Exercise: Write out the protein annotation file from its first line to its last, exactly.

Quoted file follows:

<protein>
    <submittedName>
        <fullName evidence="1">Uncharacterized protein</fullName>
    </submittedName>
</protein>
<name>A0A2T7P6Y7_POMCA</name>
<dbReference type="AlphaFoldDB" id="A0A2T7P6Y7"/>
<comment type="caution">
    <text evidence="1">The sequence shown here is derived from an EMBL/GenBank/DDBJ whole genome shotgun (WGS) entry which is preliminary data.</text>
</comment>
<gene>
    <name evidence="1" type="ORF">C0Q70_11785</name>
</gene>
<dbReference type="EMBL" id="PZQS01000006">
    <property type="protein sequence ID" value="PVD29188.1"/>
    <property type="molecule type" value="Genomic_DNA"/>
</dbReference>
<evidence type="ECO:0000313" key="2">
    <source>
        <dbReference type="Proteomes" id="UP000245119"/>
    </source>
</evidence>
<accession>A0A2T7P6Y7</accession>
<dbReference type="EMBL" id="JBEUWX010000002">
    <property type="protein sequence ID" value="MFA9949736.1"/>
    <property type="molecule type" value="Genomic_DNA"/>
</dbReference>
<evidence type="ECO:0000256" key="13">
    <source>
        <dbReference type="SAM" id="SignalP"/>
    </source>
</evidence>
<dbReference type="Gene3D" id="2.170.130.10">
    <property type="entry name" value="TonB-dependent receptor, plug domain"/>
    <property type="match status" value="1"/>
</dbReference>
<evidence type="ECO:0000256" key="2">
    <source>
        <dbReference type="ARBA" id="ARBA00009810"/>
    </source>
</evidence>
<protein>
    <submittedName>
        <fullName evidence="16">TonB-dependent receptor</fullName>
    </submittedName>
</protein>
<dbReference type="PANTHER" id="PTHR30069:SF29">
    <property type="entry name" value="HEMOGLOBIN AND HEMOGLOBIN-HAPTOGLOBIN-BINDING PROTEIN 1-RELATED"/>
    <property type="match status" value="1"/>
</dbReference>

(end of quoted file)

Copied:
<protein>
    <submittedName>
        <fullName evidence="1">Uncharacterized protein</fullName>
    </submittedName>
</protein>
<name>A0A2T7P6Y7_POMCA</name>
<dbReference type="AlphaFoldDB" id="A0A2T7P6Y7"/>
<comment type="caution">
    <text evidence="1">The sequence shown here is derived from an EMBL/GenBank/DDBJ whole genome shotgun (WGS) entry which is preliminary data.</text>
</comment>
<gene>
    <name evidence="1" type="ORF">C0Q70_11785</name>
</gene>
<dbReference type="EMBL" id="PZQS01000006">
    <property type="protein sequence ID" value="PVD29188.1"/>
    <property type="molecule type" value="Genomic_DNA"/>
</dbReference>
<evidence type="ECO:0000313" key="2">
    <source>
        <dbReference type="Proteomes" id="UP000245119"/>
    </source>
</evidence>
<accession>A0A2T7P6Y7</accession>
<dbReference type="EMBL" id="JBEUWX010000002">
    <property type="protein sequence ID" value="MFA9949736.1"/>
    <property type="molecule type" value="Genomic_DNA"/>
</dbReference>
<evidence type="ECO:0000256" key="13">
    <source>
        <dbReference type="SAM" id="SignalP"/>
    </source>
</evidence>
<dbReference type="Gene3D" id="2.170.130.10">
    <property type="entry name" value="TonB-dependent receptor, plug domain"/>
    <property type="match status" value="1"/>
</dbReference>
<evidence type="ECO:0000256" key="2">
    <source>
        <dbReference type="ARBA" id="ARBA00009810"/>
    </source>
</evidence>
<protein>
    <submittedName>
        <fullName evidence="16">TonB-dependent receptor</fullName>
    </submittedName>
</protein>
<dbReference type="PANTHER" id="PTHR30069:SF29">
    <property type="entry name" value="HEMOGLOBIN AND HEMOGLOBIN-HAPTOGLOBIN-BINDING PROTEIN 1-RELATED"/>
    <property type="match status" value="1"/>
</dbReference>